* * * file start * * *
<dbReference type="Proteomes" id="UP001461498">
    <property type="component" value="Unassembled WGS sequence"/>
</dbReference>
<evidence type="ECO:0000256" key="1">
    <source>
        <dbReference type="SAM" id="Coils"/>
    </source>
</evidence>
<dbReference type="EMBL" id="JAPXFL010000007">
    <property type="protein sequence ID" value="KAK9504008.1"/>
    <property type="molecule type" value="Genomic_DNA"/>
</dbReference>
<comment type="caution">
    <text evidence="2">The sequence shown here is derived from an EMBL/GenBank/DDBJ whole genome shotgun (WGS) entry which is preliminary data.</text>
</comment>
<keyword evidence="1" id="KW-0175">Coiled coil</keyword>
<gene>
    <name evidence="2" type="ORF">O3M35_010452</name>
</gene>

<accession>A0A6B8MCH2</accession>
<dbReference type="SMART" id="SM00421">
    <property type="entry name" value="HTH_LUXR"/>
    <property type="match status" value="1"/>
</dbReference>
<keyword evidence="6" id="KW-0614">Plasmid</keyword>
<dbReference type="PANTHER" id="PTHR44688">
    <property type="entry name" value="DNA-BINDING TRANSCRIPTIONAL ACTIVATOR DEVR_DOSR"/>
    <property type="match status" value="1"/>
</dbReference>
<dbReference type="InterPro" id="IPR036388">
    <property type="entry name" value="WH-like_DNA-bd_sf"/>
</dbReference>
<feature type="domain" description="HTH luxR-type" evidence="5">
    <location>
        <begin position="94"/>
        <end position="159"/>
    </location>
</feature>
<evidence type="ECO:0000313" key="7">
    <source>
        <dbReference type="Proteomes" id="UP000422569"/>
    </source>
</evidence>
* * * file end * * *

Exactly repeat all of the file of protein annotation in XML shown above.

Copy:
<dbReference type="Proteomes" id="UP001461498">
    <property type="component" value="Unassembled WGS sequence"/>
</dbReference>
<evidence type="ECO:0000256" key="1">
    <source>
        <dbReference type="SAM" id="Coils"/>
    </source>
</evidence>
<dbReference type="EMBL" id="JAPXFL010000007">
    <property type="protein sequence ID" value="KAK9504008.1"/>
    <property type="molecule type" value="Genomic_DNA"/>
</dbReference>
<comment type="caution">
    <text evidence="2">The sequence shown here is derived from an EMBL/GenBank/DDBJ whole genome shotgun (WGS) entry which is preliminary data.</text>
</comment>
<keyword evidence="1" id="KW-0175">Coiled coil</keyword>
<gene>
    <name evidence="2" type="ORF">O3M35_010452</name>
</gene>

<accession>A0A6B8MCH2</accession>
<dbReference type="SMART" id="SM00421">
    <property type="entry name" value="HTH_LUXR"/>
    <property type="match status" value="1"/>
</dbReference>
<keyword evidence="6" id="KW-0614">Plasmid</keyword>
<dbReference type="PANTHER" id="PTHR44688">
    <property type="entry name" value="DNA-BINDING TRANSCRIPTIONAL ACTIVATOR DEVR_DOSR"/>
    <property type="match status" value="1"/>
</dbReference>
<dbReference type="InterPro" id="IPR036388">
    <property type="entry name" value="WH-like_DNA-bd_sf"/>
</dbReference>
<feature type="domain" description="HTH luxR-type" evidence="5">
    <location>
        <begin position="94"/>
        <end position="159"/>
    </location>
</feature>
<evidence type="ECO:0000313" key="7">
    <source>
        <dbReference type="Proteomes" id="UP000422569"/>
    </source>
</evidence>